World Female Ranger Week starts 23 June 22

 

World Female Ranger Week 2022 started on 23rd June.

#WorldWomenRangerDay 

This is a wonderful opportunity to recognise the incredible work these very courageous women do and to raise awareness of it and the challenges they face.   It is very dangerous work, as women face poachers and wild animals.

Less than 11% of the world's rangers are women, and yet these women are showing what they can do in traditional male roles - and that is changing the attitudes towards women in Africa and further afield. A report from the BBC in 2021 reported that 18 African countries employ female park rangers and that their numbers are growing. 

A huge thank you to all rangers worldwide, particularly women during this week, for all you do to face danger, make sacrifices and protect our precious wildlife.  You are inspiring, both for what you do for wildlife and for showing women what they can do in the face of the most dangerous challenges.

 

Find out more here.

The event is organised by How Many Elephants a UK registered charity, number 1186238. The charity works to educate people around the world about the terrible impacts of the African elephant ivory trade.  It also raises critical funds for the front-line female rangers.  

 You can also take a look at this video on You Tube - there's an interview with Clera Njobvu, who is shop manager a Mulberry Mongoose.  She shares her passion for conservation and her work. Local craftswomen use the snare wire recovered from poaching traps and htey create jewellery designs, inspired by the bush. The video celebrate the work and courage of the rangers in honour of the week.  The jewellery Mulberry Mongoose makes gives back into conservation, and supports their increidble team and families.  It raises funds for local conservation efforts to protect the incredible wildlife of Zambia.The interviewer notes that the week is about protecting wildlife, empowering women and uplifting communities all at the same time.   Visit Mulberry Mongoose's website here.  

Take a look at Team Lioness and a video about them.  They are a group of women in southern Kenya, and they work to protect wildlife on the Maasai land around the Amboseli National Park. They are the first line of defence against the poaching and retaliatory killing of wildlife such as cheetahs, giraffes, elephants and lions.  Created in 2019, the 8 young women were chosen based on leadership, academic achievements and integrity.  Find out more about Team Lioness from IFAW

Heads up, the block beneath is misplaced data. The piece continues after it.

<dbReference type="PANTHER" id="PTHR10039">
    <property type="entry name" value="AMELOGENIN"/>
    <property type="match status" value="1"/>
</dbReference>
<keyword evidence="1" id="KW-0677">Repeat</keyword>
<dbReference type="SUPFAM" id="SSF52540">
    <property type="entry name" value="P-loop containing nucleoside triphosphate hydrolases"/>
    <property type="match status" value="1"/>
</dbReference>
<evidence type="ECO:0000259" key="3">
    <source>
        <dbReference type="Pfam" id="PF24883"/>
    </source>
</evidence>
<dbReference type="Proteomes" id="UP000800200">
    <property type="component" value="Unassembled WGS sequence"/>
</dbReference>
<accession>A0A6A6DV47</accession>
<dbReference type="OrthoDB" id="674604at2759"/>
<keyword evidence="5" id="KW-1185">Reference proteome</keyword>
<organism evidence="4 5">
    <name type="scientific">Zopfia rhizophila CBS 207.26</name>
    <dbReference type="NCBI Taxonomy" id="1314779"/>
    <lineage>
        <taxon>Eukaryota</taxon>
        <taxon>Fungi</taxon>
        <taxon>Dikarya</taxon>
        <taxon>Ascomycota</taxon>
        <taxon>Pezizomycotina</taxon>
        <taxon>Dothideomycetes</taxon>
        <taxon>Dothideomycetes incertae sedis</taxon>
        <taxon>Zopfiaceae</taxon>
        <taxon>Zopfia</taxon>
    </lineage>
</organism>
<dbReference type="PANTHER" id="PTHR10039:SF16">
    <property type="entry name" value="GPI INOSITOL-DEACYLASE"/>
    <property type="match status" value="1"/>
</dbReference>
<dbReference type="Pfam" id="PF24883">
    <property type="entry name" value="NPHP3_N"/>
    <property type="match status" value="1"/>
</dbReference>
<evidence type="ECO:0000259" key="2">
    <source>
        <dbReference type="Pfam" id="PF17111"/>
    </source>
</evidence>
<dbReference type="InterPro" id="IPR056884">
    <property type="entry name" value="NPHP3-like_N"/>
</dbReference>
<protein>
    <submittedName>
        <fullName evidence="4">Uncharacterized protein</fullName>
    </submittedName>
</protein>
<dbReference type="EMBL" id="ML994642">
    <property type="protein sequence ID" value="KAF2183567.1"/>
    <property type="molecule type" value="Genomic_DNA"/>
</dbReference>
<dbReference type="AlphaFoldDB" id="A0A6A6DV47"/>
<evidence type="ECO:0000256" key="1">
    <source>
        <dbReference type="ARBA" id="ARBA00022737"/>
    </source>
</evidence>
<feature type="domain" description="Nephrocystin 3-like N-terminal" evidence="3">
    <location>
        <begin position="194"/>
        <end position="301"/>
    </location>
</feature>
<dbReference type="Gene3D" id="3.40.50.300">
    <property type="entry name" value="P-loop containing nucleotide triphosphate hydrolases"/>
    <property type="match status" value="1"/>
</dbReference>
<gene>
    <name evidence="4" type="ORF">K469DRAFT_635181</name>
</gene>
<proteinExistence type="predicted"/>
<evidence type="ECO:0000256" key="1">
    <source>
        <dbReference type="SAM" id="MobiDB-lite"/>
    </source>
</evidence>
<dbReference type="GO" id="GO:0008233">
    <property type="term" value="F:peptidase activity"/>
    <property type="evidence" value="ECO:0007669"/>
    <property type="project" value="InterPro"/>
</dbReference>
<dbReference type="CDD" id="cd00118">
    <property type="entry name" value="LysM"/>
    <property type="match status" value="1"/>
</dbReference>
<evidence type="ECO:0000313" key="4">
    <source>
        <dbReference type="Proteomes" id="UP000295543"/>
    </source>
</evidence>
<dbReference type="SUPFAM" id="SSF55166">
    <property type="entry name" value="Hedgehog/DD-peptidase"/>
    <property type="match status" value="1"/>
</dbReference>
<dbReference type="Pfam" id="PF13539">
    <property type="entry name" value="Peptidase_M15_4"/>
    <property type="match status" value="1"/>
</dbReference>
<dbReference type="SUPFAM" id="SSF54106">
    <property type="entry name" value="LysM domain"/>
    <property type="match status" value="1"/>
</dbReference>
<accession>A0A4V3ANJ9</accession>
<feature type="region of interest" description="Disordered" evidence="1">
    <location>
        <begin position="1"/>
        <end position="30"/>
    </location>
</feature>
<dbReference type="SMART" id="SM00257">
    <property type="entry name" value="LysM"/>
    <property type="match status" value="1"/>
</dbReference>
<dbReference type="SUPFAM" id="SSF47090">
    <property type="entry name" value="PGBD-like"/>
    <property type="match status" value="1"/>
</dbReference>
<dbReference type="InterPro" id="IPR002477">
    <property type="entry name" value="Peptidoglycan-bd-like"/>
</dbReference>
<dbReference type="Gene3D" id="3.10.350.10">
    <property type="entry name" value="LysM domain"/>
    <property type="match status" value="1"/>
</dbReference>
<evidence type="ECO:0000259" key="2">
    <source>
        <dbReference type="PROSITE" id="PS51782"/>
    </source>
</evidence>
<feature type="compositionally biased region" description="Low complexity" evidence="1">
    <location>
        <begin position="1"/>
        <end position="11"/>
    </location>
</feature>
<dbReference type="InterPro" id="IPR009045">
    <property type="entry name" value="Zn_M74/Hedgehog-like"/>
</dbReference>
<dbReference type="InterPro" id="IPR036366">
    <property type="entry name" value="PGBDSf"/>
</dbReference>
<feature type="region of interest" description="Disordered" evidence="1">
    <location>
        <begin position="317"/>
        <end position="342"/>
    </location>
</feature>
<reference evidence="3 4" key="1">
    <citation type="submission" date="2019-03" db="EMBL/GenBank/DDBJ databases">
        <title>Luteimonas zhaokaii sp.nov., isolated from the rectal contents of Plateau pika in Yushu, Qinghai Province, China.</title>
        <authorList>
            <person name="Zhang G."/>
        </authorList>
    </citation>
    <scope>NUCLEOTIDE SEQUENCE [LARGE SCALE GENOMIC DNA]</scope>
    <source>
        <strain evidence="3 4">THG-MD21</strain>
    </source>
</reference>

Great Plains Conservation has just launched the Female Rangers of Great Plains initiative to kick off the World Female Ranger Week.  They have begun to recruit and train their first intake of rangers, and these rangers will have monitoring roles, do bush patrols and undertake the early detection of poaching activities that get handed on to armed government teams.  See their You Tube Video  Their Female Ranger Programme trains and deploys female rangers in ecologically significant areas in Botswana (Okavango Delta) and will endeavor to do the same in Zimbabwe.  Great Plains and its Foundation currently manage approximately 1,000,000 acres plan to expand to 5,000,000 acres across a variety of fragile landscapes. Find out more from the Great Plains Foundation whose Founders and Chair include Dereck and Beverly Joubert 

Women Ranger Environmental Network (WREN).  WWF Australia works with WREN to run this network.  Its mission is to create a world in which people in nature live in harmony.  Indigenous women work in Aboriginal Land Councils, Aboriginal Corporations and other conservation partners.  They cover threatened species, fire, feral animals and plants, revegetation, and other projects are vital to conservation and they live in some of the most remote, challenging areas in Australia.  Find out more.


Other Resources:

The BBC's The Conversation.  This podcast was released in November 2021.  Kim Chakanetsa is joined by Tsakane Nxumalo, a junior ranger from The Black Mambas.  They are an all female ranger unit in South Africa and they work in the Greater Kruger National Park, protecting rhino herds.  Lisa Siamusantu is part of Kufadza, which is Zambia’s first all-female anti-poaching community scout unit.  They work with Conservation Lower Zambezi

Find out more about the Black Mambas in the Great Kruger National Park

Find out more about Conservation Lower Zambezi